The Algona Upper Des Moines from Algona, Iowa on June 27, 1894 · Page 5
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The Algona Upper Des Moines from Algona, Iowa · Page 5

Algona, Iowa
Issue Date:
Wednesday, June 27, 1894
Page 5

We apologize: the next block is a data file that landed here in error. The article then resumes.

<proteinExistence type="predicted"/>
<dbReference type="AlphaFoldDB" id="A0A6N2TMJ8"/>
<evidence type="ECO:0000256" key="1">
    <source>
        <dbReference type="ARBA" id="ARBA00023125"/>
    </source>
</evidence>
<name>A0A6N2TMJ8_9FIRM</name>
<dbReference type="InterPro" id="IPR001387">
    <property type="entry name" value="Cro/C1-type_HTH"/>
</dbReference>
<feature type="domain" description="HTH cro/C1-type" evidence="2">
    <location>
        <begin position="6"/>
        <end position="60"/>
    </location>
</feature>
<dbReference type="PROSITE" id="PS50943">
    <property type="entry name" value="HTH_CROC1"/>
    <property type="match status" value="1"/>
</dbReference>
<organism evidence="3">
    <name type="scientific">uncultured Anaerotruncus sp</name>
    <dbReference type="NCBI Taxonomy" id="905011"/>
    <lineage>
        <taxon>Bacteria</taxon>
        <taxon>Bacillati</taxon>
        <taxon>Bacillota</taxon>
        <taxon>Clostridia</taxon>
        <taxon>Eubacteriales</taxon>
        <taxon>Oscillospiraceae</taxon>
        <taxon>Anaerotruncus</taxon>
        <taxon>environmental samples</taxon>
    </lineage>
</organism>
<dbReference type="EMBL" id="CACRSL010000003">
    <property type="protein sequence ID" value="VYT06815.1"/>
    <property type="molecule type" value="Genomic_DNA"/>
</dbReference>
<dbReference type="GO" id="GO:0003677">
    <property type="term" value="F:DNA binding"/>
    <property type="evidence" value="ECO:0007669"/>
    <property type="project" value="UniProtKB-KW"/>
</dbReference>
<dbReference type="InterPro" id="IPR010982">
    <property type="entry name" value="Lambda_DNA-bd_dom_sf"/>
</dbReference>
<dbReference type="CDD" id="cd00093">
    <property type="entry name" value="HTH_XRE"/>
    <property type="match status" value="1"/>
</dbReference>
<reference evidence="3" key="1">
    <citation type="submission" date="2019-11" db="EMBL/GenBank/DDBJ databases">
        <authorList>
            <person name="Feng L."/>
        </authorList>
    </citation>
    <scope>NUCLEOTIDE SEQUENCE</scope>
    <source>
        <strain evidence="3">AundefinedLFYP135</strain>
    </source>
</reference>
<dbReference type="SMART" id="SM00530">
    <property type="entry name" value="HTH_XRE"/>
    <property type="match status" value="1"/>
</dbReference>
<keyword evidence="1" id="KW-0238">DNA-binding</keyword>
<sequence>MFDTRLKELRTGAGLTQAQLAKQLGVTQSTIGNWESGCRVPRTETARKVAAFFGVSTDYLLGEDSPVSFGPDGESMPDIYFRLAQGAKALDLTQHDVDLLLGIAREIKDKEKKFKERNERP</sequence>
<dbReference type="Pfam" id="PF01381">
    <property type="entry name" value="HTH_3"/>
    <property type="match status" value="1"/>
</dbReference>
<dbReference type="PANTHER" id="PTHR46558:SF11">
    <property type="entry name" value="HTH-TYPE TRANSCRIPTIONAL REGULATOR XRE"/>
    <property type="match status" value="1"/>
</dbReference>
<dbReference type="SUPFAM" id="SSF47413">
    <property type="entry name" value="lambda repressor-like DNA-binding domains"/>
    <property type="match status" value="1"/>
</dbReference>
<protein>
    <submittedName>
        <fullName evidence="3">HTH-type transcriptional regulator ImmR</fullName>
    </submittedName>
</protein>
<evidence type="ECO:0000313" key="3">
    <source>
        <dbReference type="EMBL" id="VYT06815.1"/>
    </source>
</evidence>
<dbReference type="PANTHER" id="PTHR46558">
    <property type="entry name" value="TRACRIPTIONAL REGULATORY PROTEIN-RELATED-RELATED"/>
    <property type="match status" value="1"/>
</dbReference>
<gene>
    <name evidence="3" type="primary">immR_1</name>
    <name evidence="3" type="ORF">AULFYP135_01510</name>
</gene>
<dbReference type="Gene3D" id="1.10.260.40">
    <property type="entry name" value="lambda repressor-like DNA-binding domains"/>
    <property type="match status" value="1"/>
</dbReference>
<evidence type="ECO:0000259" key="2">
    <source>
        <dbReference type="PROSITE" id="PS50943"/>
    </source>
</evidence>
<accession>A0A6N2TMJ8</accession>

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* ' * i ' * i ! ' * 3 "~ * "^ " "* e *" ^i' "C-?"tt r.L.^i 5 ' t.«wtf' ' ** _ • THE tHHMKDBS M01NE& AMONA, IOWA, WEDNlgDAIt, JUNB Iff," MM, "' r^rfS MtttAf CtilCAUO, Mtt,WAtJKfcE & 8T* tAtt. IX7CAL TftAlSS WBSt. No. 1 departs at 8:S8am No.9 departs at 4:26psi . Freights that catty passengers— N6.8&departs at..... 7 6:30am No. 83 departs at 11:55 am No.11 departs at 8:15pm . . , , . *RAi«8 HAS*. *To. 2 departs at ..; 10:12 am N6.4 departs at 6:05pm ^Freights that carry passengers— tfo. 7{T departs at...... .....r:.......ll:00pm No. 04 departs at ........ l:46pm H. F. HBPBICK, Agent. CHICAGO & North- Mixed 8:18am Pass 3:33pm freight...... 10:00 a iii Freight.... 10:00 a in Pass, arrives at Chicago at t a m i arrives at Des Moines at 8:15 p m. Lv. Des M. 2 :30 a m Mixed connects with flyer and arrives at Chi cago at 8 a. m. F. H. VESPER, Agent. South— P.ass 3:13 pin Mixed 6:07pm THE CITY CIRCUIT, Geo. W. Skinner has sold his business at Bancroft and will go to Des Moines. A new boy at Myron Schenck's is a last week's addition, and Myron is * proud accordingly. While on the train between Eagle Grove and Algona, Saturday, P. S. Stough had his grip stolen. Algona has a new night watch. K Tellier now attends to that duty, while Mr. Yorke has taken a job in the new laundry. The Christian Endeavorers will give a social at the home of Rev. Davidson, Friday evening. Everybody cordially invited. Frank Boswell and Matilda Brandt, J. R. Saunders and Bridget Lynch, Valentine N. Engert and Mary Lenertz are licensed to wed. The Algona Deposit and Loan company has D. M. Evans of Mankato now as bookkeeper. Its business requires a man and Mr. Evans is an expert. C. B. Matson was at Corwith last week and reports that diphtheria is making a bad scare there. One death and four serious cases was the record then. The Epvvorlb league has been fortunate in securing Miss Ada Heist, the wonderful ten-year-old elocutionist and personatori for an entertainment on July 17. . An impromptu dance brought out the young people Thursday eyening for an enjoyable time. The Algona orchestra with " Pat" Cady and Owen Bartlett was as good as the best. There will be a meeting of the Algona Library association at the reading room Friday, June 29, at 4 o'clock. • It is very important that every member be present at this meeting. Rev. Davidson will attend the Sunday school meeting at Waterloo this week and then go to Chicago. If there is any preaching in the Congregational church it will be announced. Rev, Bagnell goes to Lake City Monday to take charge of the singing at the camp meeting and will be away the following Sunday. He has had the music in charge for five years. Supt. Reed confirms the report that Prof. Baker will open the institute lecture course. Every man who was in the county in the days of Algona college will turn out to greet him. The institute opens Aug. 6. With the champion bicycle race of the state and the champion old soldiers' race the county fair will be exciting. The race between E, Tellier and D. B. Avey will come off this time without change of date for wind or weather, The farmers of Kossuth were never better off than they are now. The rains have shown how quickly everything recuperates here. Even oats will be quite a crop. Everything else is away up. Grass will be all right. J, W. Robinson and Prof. Dixson got two fish last week at the lake, W. H, Ingham got two, and Geo. E. Clarke, W. B. Quarton, and Frank Nicoulin got none. We commend these reports. They speak for the veracity . of our citizens, The patent door bell invented by A. H. Langdon is like everything else of value, very simple when investigated. It has all the merit of an electric bell, and still does not have to be wound. It looks as though Bert, had made a ten strike on his patent. The marriage of Wm, L. Bohn and Miss Clara S. Miller occurred at the Lutheran church in Plum Creek last week Tuesday, Rev, Foalstich officiating, It unites young people_of two of the most thrifty families in Plum Creek, and many good wishes go with them, The Wesley Reporter says: "We have heard numerous complaints from our people of the 'double rates' demanded by the Algona hotel and 'bus proprietors on circus day. The why of an exorbitant charge on this particular day we see no reason for, especially from regular patrons," All the editors going to Asbury Park, N. J., are made delegates to the nation* al good roads convention which meets there July 5. Tms UPPER DBS MOINES representative loaded up with several late issues of the Lu Verne News, and will let the United States know that the road question is alive up in Kossuth. Will the Courier explain what it meant by paying two weeks ago "a communication received from a subscriber will be answered next week?" Why don't it answer as it promised? We await the answer, and in the meantime bold pur columns open to the 11 subscriber" for bis article if the Courier fails him. The gtate crop report for com is: "Cprn was never cleaner or more promising in the last week of June. The itaj4 is remarkably even, and in the larger part of the state it is about ready to lay by," This is the cpndi> tion In KQ88utn, Corn i? 10 days ahead, the b«st stand and cleanest fields e Yep seen in the county. The Outlook club meets tomorrow af lerpoos at 3 p'elosk with a including papers Q* some pictures i at the worla'i telrby MWU Starr, lorio 9?B on U* ent by Mies Coajj on hi* mitb, a»d T, K, W pump. At least one agent will be here and two others arfc expected., They will order at once and we shall soon have water from the new wetland know where we ate at. If it is all that it promises the mains should be planted as fast as men can be* had to do the work, and the water Works be got on a paying basis. Lucius C. Adams and Miss Jennie J, whitman were joined in marriage this week. Miss Whitman has been a teacher, prominently identified With educational work in the county for some time, and has been unusually successful. This paper joins the many friends of the new couple in offering congratulations, and wishes them all the joys of connubial bliss. Dr. Sheetz and G. M. Parsons report a big grand army gathering at Council Bluffs. The new commander. Dr. Geo. A. Neuinatt of Cedar Falls, Was a prl* vate in Company G, Sixth New York cavalry, and Served three years. He joined the grand army at Bihghamton in 186t, and on removal to Cedar Falls in 1881 aided in the establishment of a post there of which he was a charter member. We met supervisor Hollenbeck Friday and saw the petition for that bridge in Lu Verne. It reads 74 feet instead of 70 as we had it, at least that Is as near as the writing can be interpreted, although there is a suspicion of " twenty- four" in the letters. Mr. Hollenbeck says a 16-foot bridge is what is needed and that he shall reporj in favor of furnishing the lumber, the township to do the work. Tomorrow according to all accounts there will be a ball game for blood at Bancroft. Nominally the two contesting nines belong to Bancroft and Swea City. In fact they bid fair to take in everything of merit in this part of Iowa and in southern Minnesota. We hear of two Algona players who will be in it, and Blue Earth and other towns also contribute. It will be the best game of the season in this neighborhood and will repay visitors for attendance. Friends of J. C. Blackford will be pleased to learn that he has secured an excellent situation in the national bank of Neligh, Nub. The chief stockholder in the bank is a Sioux City man, and being anxious to secure a change in management, and learning 'of Mr. Blackford, offered him the presidency of the bank at f 1,200 a year. Mr. Blackford goes at once. He will be an excellent man for the position, having had so extended and excellent an experience. The commercial club met Saturday evening and re-elected the old officers, Gardner Cowles, president; Harvey Ingham, vice president; L. J. Rice, secretary; and J. W. Wadsworth, treasurer. In addition to the old board of directors the names of J. R. Jones, Thos. F. Cooke, and Jas. Taylor were added, and C. L. Lund was elected in place of C. C. St. Glair. The feeling of the meeting was that Algona is to have a boom soon and everybody will be ready to help it along. The Lake Arthur, La., Herald in noting Mayor Call's trip south, says: "Mr. Ambrose A. Call of Algona, Iowa, has m«de arrangements to develop his land lying west of here on the Lacasine bayou. He owns 4,000 acres there on which he will have built houses, leyees, etc., to fit it for cultivation. His son- in-law, Mr. A. Hutchinson, who was here with him, will return in September and October and have charge of the improvements. We are glad to see and note this important addition to this part of Calcasien's agricultural resources." VAN HOUTEN'S cocoa, only 75c per pound this week at the Opera House Grocery. For Sale at a Bargain. A half-circle Deidrick hay press, an Esterly binder, and a Crown mower. Call at once at office of N. J. Skinner, MASONS HAD ML SWAY, HALF SECTION of grass land in Fenton township for rent, for cash, on shares, or by the ton. Enquire at this offlce.-14 Now LOOK at the Opera House Grocery's " ad." Plenty of Coal at J. J. Wilson's.—12t4 For Rent. We have a good house to rent, Call at once at N. J, Skinner's office. Fourth of July Clears, Cigars at all prices for Fourth of July celebrations. Will take back all unbroken boxes. F. W. Waterb.ouse.-t3 KEEP in mind the Opera House Grocery and its bargains. FONG LOY will open a laundry in Algona on May 25, and will then be prepared to do first-class work at reasonable prices.— 7tl3 Town Loan.. We want to place $200 in a town loan this week. Call on N, J, Skinner. WE didn't enumerate all the bargains you can flnd this week at the Opera House Grocery. Money. Plenty of money now for all applicants at the Kossutb County State bank, for real estate loans at lowest rates, Money paid at once on completion of the papers. Jersey Bull Calf for Sale, Col, Spencer has a handsome three- months Jersey bull calf, of the very highest breeding, for sale cheap. Wanted-6,000 QopUer Pelts, I will pay, untU July J, BQo a bund- red for salt-tanned gopher and squirrel -ielts; must be in good condition and .elivered at tbe loan and exchange of* floe of N. J. Skinner. ABB you a bargain buuter? Visit the Opera Souse Grocery this week, To write taswaaee. Ltbei-al i»jiu,ee. m.a£e ftt Office Of N.J. The St. John's Day Celebration Yesterday a Host Elaborate Successful Affair. the Town Gaily Decolrfttcd-LttfKC Delegations from Abrond-Fine Music and Addressee. Providence was impartial with sun^ shine, and Algona with bunting. The Masons and Odd Fellows met under the same brilliant skies and saw Algona in the same gala attire. Both had the big crowds they expected* the fine music, the grand parade, and the general gpdd time. The Masons came yesterday from the south, east, north and west. The Emmetshurg band was with them and the finely uniformed and excellent Spencer drum corps, and these with the Algona band kept them and the crowds gathered to see them entertained till 11 o'clock, and then all adjourned to the opera house, where the morning programme was given. J. B. Jones' introduction of Col. Ormsby as president brought out an excellent address from him, after the invocation by Rev. Davidson, and a song by the double quartette, and Dr. Morse's address of welcome after the encored violin solo of Kate Smith, brought out a fine response from Alex. Peddie, part of which is of special local interest, referring as it does to local Masonic history. Reading of the minutes by F. M. Taylor and a fine solo by Mrs. Platt closed the exercises. ALEX. PKDDIE'S RESPONSE. Mr. Chairman, Ladies and Brethren: In rising to respond to the toast of welcome from Prudence lodge, No. 205, extended to the lodges of northwestern Iowa, I cannot as hailing from Earnest lodge, No. 899 of Emmetsburg, do it with a proud feeling of brotherly love and affection, but rather with the love of a child to the parent. Prudence lodge appears to me more in the light of a mother or a grandmother to the lodges of northwestern Iowa. It is the standby of Masonry in this part of the country. Organized as it was in 1867 by a handful of pioneerr, who little thought that the grand principles which tbey laid as the foundation of their lodge should in this short time have grown round them In all directions, and that the bare prairies should, in these few years have been settled up and towns grown and lodges started. It was then the only lodge of the northwest portion of Iowa. Now some 80 lodges He west and north of it, some of whom are represented here today. The foundation was well laid and they bullded ujon a rock, and though storms have beaten against it and time worn its sides, yet it stands out bright and clear as the mother of northwest Iowa Masonry. From Emmetsburg, Estherville, Hutnboldt, and many other towns before the net work of railways f punned the country, pilgrimages were made by teams, sometimes in storms of snow across those sparsely settled prairies, sometimes in rain and mud or sloughs as deep as the mysteries of Free Masonry, but always with the same object, to take the first timid step of an Entered Apprentice; again they came as the expectant Fellow Craft, then they come and go fully satisfied, having boon raised to the sublime degree of a Master Mason and received the rights, lights and benefits of Prudence lodge, No. 305. Prudence lodge helped to organize and start Earnest lodge at Emmetsburg, Evening Shade, 512, Spencer lodge, lodge at Bancroft, and a number of others, who look on her as their mother, while Highland. 487, Ruthven and West Bend recognize her as their grandmother; and these are represented here and join in thanks for the kindness shown to us this day and also for the many kindnesses of the past. Blessed be that tie that binds us in one common brotherhood such as ours so that we can unite men of different characters, aims and ambitions, different stations ana occupations in life, whether rich or poor, into such a band that all meet upon the same level, is of itself a great mystery. THE AFTERNOON PROGRAMME. The opera house was crowded at 2 o'clock when J. T. Chrischilles in behalf of Algona very handsomely welcomed the Masons, and Senator Brower very flatteringly responded. Mrs. M. F. Randall in behalf of the Eastern Star welcomed the sisters also in a very appropriate and pleasing address, which Mrs. Rice of Clear Lake and the grand secretary of the state, both responded to fittingly, the latter bringing down the bouse with a poem describing a Masonic initiation. Then came the address of Rev. Geiger, eloquent and witty, holding the attention of a crowded and heated audience, and putting with amusing stories and keen thrusts, some of the great principles of the order iu clear light, Col, Ormsby as presiding officer was at his best, and the music was, especially the encored song of Miss Wartman, very fine. At the close of the afternoon pro- gramme a business meeting was held, at which it was decided to hold the next meeting of the association at Spirit Lake, and officers for the ensuing year were elected as follows: President, J. R. Jones; vice president, Mr, Kellogg; secretary,. A. B. Funk; treasurer, Mr. McEVheiny. AT o, L. LUND'S. When the bead of the procession of carriages that took the visitors to see tbe city bad nearly reached the handsome home of C. L, Lund, the rear carriages were still crossing the Northwestern track. Tbe bouses along McGregor street were all decorated, the lawns and trees were in shape, and some of the finest corn anybody ever saw on St. John's day stretched out along the south as the limits were passed, Mr. and Mrs. Lund bad beautifully decorated their borne and extended a gracious hospitality, serving lemonade. Tbe bouse was thrown open, tbe lawns and grove were filled, and tbe fine yards and buildings were inspected. Tbe day V?as perfect and the view stretched away over some of Koseuth's handsomest farms. TUB BANQUET. The banquet at the Hnk was one of those elaborate affairs wbiob tbe Congregational ladies know so well bow to manage, Covers were laid fo.r lowing tbe dieoussipj, oj a re was pJrowuBfi§4 spotided itt 6hafaet6fistl6 inafibef. All evidences went to t«W6 that tml feature of the day's doings was not lees enjoyable than any other. NOTES. The Juvenile State band, otherwise known as the EJmtnetsburg kids, gaves a free concert at the opera house its the evening to an audience Which filled the house from pit to doine. This paper has been Unsparing fa its praise of these young players, and last night's entertainment fully Sustained allthat has been said of them. Ouir sister town may well feel proud of the manner in which they acquitted them* selves during their stay here, The Odd Fellows generously opened their elegant lodge rooms during the day and tendered their free Use to the Masonic visitors. The act of courtesy Was fully appreciated, and the rootns proved a most convenient resting place for those who found the heat of the day more or less oppressive. Algona put her best foot forward yesterday, and it seemed like a good* natured rivalry between Masonic and profane as to which should do the most toward properly entertaining the visitors. That these efforts were appreciated was evidenced by the many compliments which came as a result. Al. Adams of Humboldt was not forgotten at the banquet. He insisted that he did not know why he was called out, but as'he never opens his mouth without saying something it was soon discovered that his propensity for seeing the odd side of life has in no wise depreciated since his last visit to Algona. The train service was so well arranged that most of the visiting delegations got home last night, leaving here about 10 o'clock. QUARTON WILL BE JUDGE. Nominated Yesterday at Spirit Lake on the 79th Ballot—Long but Good-natured Contest. W. B. Quarton was yesterday nominated for judge of the Fourteenth judicial district at the convention held at Spirit Lake, on the 79th ballot. Further particulars than the mere announcement cannot be given today, owing to the lateness with which the news was received. That Mr. Quarton will be elected is a foregone conclusion, since the district is so largely republican as to make any other result next to impossible. Mr. Quarton will be the recipient of many congratulations on his success. The fact that 79 ballots were necessary to reach a choice shows that the contest was somewhat protracted. A dispatch in this morning's Register says that rousing speeches were made by the defeated candidates, and Judge Carr, the outgoing judge, made a strong speech in closing. PEBSONAL MOVEMENTS. Miss Lila Benham is down from Minneapolis visiting. She says her mother is well. Miss Maggie Winkel went yesterday to Galva for a visit with her brother, M. A. Winkel. Mrs. W. H. Conner, who has been visiting in Kansas for a month, came home yesterday. Mrs. Fred. Fuller returned Saturday from a two weeks' visit with relatives in the eastern part of the state, Miss Anna Hamilton has been home some time from her school work in Des Moines and is enjoying her vacation in Algona, Miss Anna C, Ingham, who has been teaching the past year in Miss Bice's select school in Chicago, is at home for the summer. D. D. Townsend dropped in on . his old acquaintances last week and rejoined Mrs, Townsend, who has been in Algona several weeks. Thos. McDermott, who has been teaching at Holstein, is planning to attend the national teachers' meeting at Asbury Park early in July. Miss Tillie Cramer, who has been so successful in the primary department of the schools, will spend part of her summer in Des Moines studying in the school of methods. Harvey Ingham started last evening for the national editorial meeting at Asbury Park, N. J., -where he reads a paper on how much space should be given to editorial in the country newspaper, A QUARTER CENTURY TEST. For a quarter of a century Dr. King's New Discovery baa been tested, and the millions who have received benefit from its use testify to its wonderful curative powers in all diseases of .throat, chest and lungs. A remedy that has stood the test so long and that has given BO universal satisfaction is no experiment. Each hottle is positively guaranteed to give relief or the money will be refunded. It is admitted to he the most reliable for coughs and colds, Trial bottles free at Dr, Sheets' drug store, Large size 50o and one dollar. _ 6 IT MAY DO AS MUCH FOR YOU. Fred Miller of Irving, 111,, writes that he had a severe kidney trouble for many years with severe pains in his back, and also that his bladder was affected. He tried many so-called kidney cures, but without any good result. About a year ago he began the use of Electric Bitters and found relief at once, Electric Bitters is especially adapted to the cure of all kidney apd liver troubles, and often gives almost instant relief, One trial wiU prove our statement. Price only 500 for large bottle at Dr, Sheets' drug store, 8 Fourth of July Rates, On July 3 aM 4, 1884, the Northwest- a line will eell rpynd'trip tickets to within 800 rottes at very low elusive, For apply to Ml tei At Taylor's. * • • * A Wrapper for A Waist for - ANO A- SOc 'Sailor Hat for CALL, ism We Have Removed Our farm machinery from the rink to ;:| t •-"^ our shops on Call street, where we have 7^ a full line of all machinery needed on*H the farm, including Standard Mowers= .Mt? .'%' «iV.^rt "•* *v^f*' and repairs for the same, Be sure to 'TSJ • ' ' j 5*3 see the Standard before you buy. Bradley & Nicoulin. r f „< ' C' <<\i . A Our Macintoshes Stylish Garments Hand Made Cloths Coated with Pure Rubber Steam Vulcanized; will not Become Hard Absolutely Wind Proof Perfect in All Their Points Jas. Taylor. WII.L BE A FULL OBOF. Wesley's Yield of Hay Will Be Up to the Average-Small Grain Looking Well—A nun on Oats, WESUSY, June 26,—Wesley will not celebrate the glorious Fourth this year. Some of our people will go to Britt and other places where the eventful day will be observed. There is to be a social picnic at Mr. Hume's grove, and Father Eckert is going to celebrate at the Catholic school house, which the public is cordially invited to attend. Take it all around the day will be observed in that good old-fashioned way our forefathers used to celebrate when we did not need any speakers to tell the growing generation how the Yankees whipped the English. The price of oats went up for a few days last week as high as 42 cents, and the way the oats came on the market was a caution, Farmers that generally don't raise very many oats brought them in by the hundred-bushel loads, but in a few days the market went back to 35 cents, where it has remained. Mrs, Frank Heal has been visiting friends at Mason City for the past ten days, returning home Monday. E. F. Bacon shipped another car of hogs to Chicago Monday night. The price is W.40. Several loads of new bay have been sold on our streets the past week. The wild hay crop in this vicinity this year will be up to the average, while the timothy crop will be light. Miss Anna Longbottom has just arrived home from Springfield township, where she has been teaching, Per school work there has been very satisfactory, both to herself and the patrons of the school, She has been offered the school again fop the fall term, Mies Longbottom }s one of Kossuth's most successful teachers an4 the peo' pie of 8pr}ngfteW are'tobe congr^tulat* ed should tbey be able to secure he? services, again this fall. A couple of pjaln drunks we j. e brought Tjefore QUP mayor Saturday and J B§ a apd one of them eeutece work out his flae OB tbe street, that was ssti to a Y.wy but aj »«p 9ity seems now that we are going to have a good home market for all the spare hay we have in this county. Letts Creek. Corn is booming. .Small grain is looking up -since the showers, but where is up-land grass? School closed In district No. 4 last Friday with a picnic and some speaking. They also had some very fine marching. Mrs. B. Lashbrook lost a biscuit at the picnic. Anyone finding and returning the same to first door west of school house will be thankfully re» warded. B, B. Clark is on the sick list. Someone is poisoning dogs again, Better "look a leetle oudt." The worms have hurt the corn some. Lots of it is more than knee high and growing very fast. Nearly all barley is looking well, Wheat and oats ditto, Potatoes are blossoming young; spare the bugs—potato bugs, Tbo black ones were around fpp a few days, but *• have left now. If tbe striped ones ; would migrate there would be i?o obiec* tionraiseed, - / Arthur Taylor now drives a team of stylish donkeys. Xotts Creek creamery paid 52 o_enti for May milk. Half-Rates to Cleveland, On account of the convention of th§ United Societies of Christian Endeavor the Northwestern Uns will sell expur* ' sion tickets to Cleveland, Ohio, and re« turn at tbe exceedingly low rate pf oa$' fare for the round trip, Tickets pn pie Ju iy 9 and 10, gopd for return passage until July 31, For detailed information apply tp agents Chicago & Northwest' ern railway,—igt4 n & rli ^1 » ••£ jtf® v is ! Vf * \ ?>« r* ^ In TWO, iV , T ^ plo » ee ? PffWi always abreast Qt'"l the times, has. reduced its iu¥ rates just one-half. The new »„ the daily and Sunday editions }§ „«, vanot; fpy tb» JWJjri w}tfl?^)n^ 40 stats per «w»thj 14 -"^^ advance; @uB4»f only, mm ift ftdyajifisj M r